From the In Memoriam column of the September 2009 issue of Perspectives on History
Ernest Richard May
2001 Award for Scholarly Distinction winner; 50-year member
Ernest Richard May, the Charles Warren Professor of History at Harvard University and a recipient in 2001 of the AHA’s distinguished scholar award, died on June 1, 2009, following complications from surgery for cancer. Born in Fort Worth, Texas, in 1928, May enrolled at UCLA at age 16 and received his doctorate five years later. After naval service at sea and in Washington during the Korean War, he joined the history faculty at Harvard in 1954 and was still teaching at the time of his death.
In his long career as scholar, teacher, administrator, institution builder, and mentor to generations of students—undergraduate and graduate—at Harvard, May published seminal works that fundamentally redefined the practice of international history. World War I and American Isolation, 1914–17 (winner of the AHA’s George Louis Beer Prize) and Imperial Democracy: The Emergence of America as a Great Power reflected pioneering, multiarchival research on the formation of American foreign policy. Taking advantage of new access to public records in Europe and the United States, he analyzed the interactive processes influencing the formation of American diplomacy. Because of May’s work, subsequent generations of international historians now readily accept that all archival sources must be utilized. Before May, reliance on printed document was more often the case and U.S. foreign relations were treated as part of national history without serious attention to the international context of diplomacy.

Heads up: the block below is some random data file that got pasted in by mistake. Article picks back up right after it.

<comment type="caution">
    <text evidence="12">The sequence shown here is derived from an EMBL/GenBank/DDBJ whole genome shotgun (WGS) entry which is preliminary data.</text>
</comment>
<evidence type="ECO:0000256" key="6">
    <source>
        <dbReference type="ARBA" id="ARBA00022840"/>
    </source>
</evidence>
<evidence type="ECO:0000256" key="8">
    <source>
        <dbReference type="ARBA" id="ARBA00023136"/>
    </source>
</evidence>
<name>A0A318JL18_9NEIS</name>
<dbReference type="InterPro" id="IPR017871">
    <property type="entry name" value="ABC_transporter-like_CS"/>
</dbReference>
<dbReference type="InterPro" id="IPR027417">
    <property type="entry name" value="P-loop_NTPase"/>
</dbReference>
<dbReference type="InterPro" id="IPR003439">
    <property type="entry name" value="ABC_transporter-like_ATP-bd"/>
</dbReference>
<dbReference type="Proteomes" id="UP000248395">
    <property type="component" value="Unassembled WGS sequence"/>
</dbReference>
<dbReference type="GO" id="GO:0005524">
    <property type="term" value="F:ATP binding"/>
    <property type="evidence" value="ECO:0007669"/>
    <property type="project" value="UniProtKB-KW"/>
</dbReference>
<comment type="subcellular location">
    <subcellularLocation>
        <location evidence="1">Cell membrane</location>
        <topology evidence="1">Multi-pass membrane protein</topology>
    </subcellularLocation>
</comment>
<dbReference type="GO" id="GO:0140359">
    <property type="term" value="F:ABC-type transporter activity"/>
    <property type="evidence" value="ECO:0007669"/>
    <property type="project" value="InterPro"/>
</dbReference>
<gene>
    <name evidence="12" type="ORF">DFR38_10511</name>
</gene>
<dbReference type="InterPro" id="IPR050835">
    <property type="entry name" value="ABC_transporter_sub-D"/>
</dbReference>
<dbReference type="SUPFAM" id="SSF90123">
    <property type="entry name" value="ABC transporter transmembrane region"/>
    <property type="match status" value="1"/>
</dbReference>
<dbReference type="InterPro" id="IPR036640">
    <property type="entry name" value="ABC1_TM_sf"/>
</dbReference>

A second contribution, implicit in these two early works, focused on the role that history and historical memory have played and play in the conduct of public policy. His work as a young naval historian for the Joint Chiefs of Staff established this lifelong intellectual agenda: How do historical memories shape policy, how do policymakers use history, and how can future government leaders be trained to use history fairly and appropriately? His book, Lessons of the Past: The Use and Misuse of History in American Foreign Policy (1973), reflected these interests, as did his Pentagon study on the Soviet-American arms race. Another contribution (with Richard Neustadt) was their prizewinning Thinking in Time: The Uses of History for Decision-Makers (1986). Often he examined the ramifications that historical analogies have upon policy discussions, perhaps best seen in his works with Philip Zelikow, The Kennedy Tapes: Inside the White House during the Cuban Missile Crisis (1997) and then later as one of the principal authors of The 9/11 Commission Report (2004). A third analytical contribution came from the “May Group” at Harvard that explored the impact of bureaucratic politics upon policymaking and led to an entire subset of studies focused on the subject.